If you’re looking for inspiration on how to not only be an exemplary citizen in your community, but in school and in your personal life, look no further than VIU student Vantaisha (Taish) Tommy.
Tommy is being recognized for her community service and commitment to her studies after being awarded the Mike Coleman Award for Citizenship. She is currently in the Adult Basic Education (ABE) program at VIU’s Cowichan campus and has dreams of becoming a wildlife veterinarian after she graduates. It’s a dream she knows she can achieve, as her passion for protecting the rights and habitats of animals around the world runs deep.
“Attending VIU Cowichan has changed me in the best of ways,” Tommy says. “I’m no longer as shy as I used to be, and I don’t feel judged or embarrassed to ask for help. I gained the courage and eagerness to be able to speak up during classes, to ask questions or answer them, as well as express my ideas.”
She credits the professors at VIU’s Cowichan campus, who made her feel welcome and let her know her opportunities were endless. It’s mutual praise, as Tommy’s professors commend her hard work and talk about the positivity she brings to each of her classes.
Dan Vaillancourt, one of Tommy’s ABE instructors, says, “Taish is a warm and friendly person who brings a positive and calming effect to her classes. She is very approachable, understanding, and is a quiet leader. She sets the tone for meaningful and respectful participation in the classroom and is supportive of her fellow students. It has been a pleasure to watch her grow in confidence over the past few years to become a contributing member of the VIU community.”
Tommy has overcome incredible odds, as she was out on her own at the age of 17, and was forced to drop out of high school to pay rent. When she had her son at 19, she knew she had to give him the best life possible, so she laid out a 10-year plan for herself. Her goal is to obtain a master’s degree, and eventually a PhD.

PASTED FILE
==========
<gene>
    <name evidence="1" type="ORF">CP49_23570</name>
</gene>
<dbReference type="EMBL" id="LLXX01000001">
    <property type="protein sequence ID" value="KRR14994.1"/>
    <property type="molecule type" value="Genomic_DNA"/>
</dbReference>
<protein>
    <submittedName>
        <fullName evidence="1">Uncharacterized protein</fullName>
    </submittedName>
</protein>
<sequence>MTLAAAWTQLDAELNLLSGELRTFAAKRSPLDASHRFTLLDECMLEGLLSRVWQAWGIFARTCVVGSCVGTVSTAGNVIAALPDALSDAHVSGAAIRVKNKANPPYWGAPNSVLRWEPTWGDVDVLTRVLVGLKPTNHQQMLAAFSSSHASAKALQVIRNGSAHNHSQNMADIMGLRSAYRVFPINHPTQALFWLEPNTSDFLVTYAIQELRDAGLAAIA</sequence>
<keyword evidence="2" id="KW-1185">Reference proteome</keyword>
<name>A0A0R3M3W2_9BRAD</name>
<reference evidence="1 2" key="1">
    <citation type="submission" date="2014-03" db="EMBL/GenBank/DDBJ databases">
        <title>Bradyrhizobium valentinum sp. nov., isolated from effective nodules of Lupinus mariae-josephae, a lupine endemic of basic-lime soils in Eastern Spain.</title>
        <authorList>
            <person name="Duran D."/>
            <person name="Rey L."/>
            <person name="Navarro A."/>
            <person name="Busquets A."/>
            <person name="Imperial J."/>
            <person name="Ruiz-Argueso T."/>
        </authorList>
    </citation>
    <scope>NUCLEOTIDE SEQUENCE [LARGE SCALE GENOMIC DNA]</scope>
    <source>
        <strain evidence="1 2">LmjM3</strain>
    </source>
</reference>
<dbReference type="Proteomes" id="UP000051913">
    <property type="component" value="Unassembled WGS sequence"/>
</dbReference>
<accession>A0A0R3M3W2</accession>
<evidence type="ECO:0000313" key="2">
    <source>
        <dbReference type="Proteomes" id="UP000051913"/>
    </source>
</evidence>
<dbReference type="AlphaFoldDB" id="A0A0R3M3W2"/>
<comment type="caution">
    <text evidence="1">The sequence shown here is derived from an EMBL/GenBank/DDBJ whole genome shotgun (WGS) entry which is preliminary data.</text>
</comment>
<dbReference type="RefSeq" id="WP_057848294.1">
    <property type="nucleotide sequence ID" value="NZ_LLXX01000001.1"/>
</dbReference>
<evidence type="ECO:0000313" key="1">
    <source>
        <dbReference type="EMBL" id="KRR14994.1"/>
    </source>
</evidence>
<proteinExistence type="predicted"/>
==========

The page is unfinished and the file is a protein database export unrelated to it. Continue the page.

“I enrolled in the Adult Basic Education Program at VIU so I could graduate, which I have done, and now I am taking physics and chemistry, which I will need to pursue my bachelor’s degree,” Tommy says. “I did a lot of research on careers and working with animals. A lot of opportunities will open up to me when I become a wildlife veterinarian. It will allow me to work with small animals as well as big animals such as elephants, lions, and bears.”
She looks forward to working at aquariums, rehabilitation centres, and clinics around the world.
Despite her workload, Tommy makes sure to carve out time to support her community. She has been actively involved in bottle drives, auctions, car washes, bake sales, renovations, parking lot and driveway shovelling, Cowichan Tribe Elder’s lunches, community clean-up activities, Big Brothers and Big Sisters, and volunteering at a local soup kitchen.
“I am ecstatic and grateful for the award,” Tommy says. “It’s heartwarming to see the impact I have made on the whole school.”
The Mike Coleman Award for Citizenship was established 20 years ago by former Duncan mayor Mike Coleman as a way to encourage young people to strive to do well academically and get involved in the community.
Coleman believes it is important to encourage community involvement and commitment and to recognize the students who step up and offer their support.
“I have been really impressed with the students who have won the award over the years,” Coleman says. “The more encouragement we can give our young people the better off society is. That’s why I continue to support the award, recognizing their contributions is an investment in the future of the community.”
Kristen Bounds is a fourth-year creative writing major focusing on non-fiction and journalism. Her writing mostly centres around her passion topics: environmentalism and social justice. Apart from talking about plastic to anyone who will listen, she enjoys reading, surfing, and is quite partial to a cold hazy pale ale.View all articles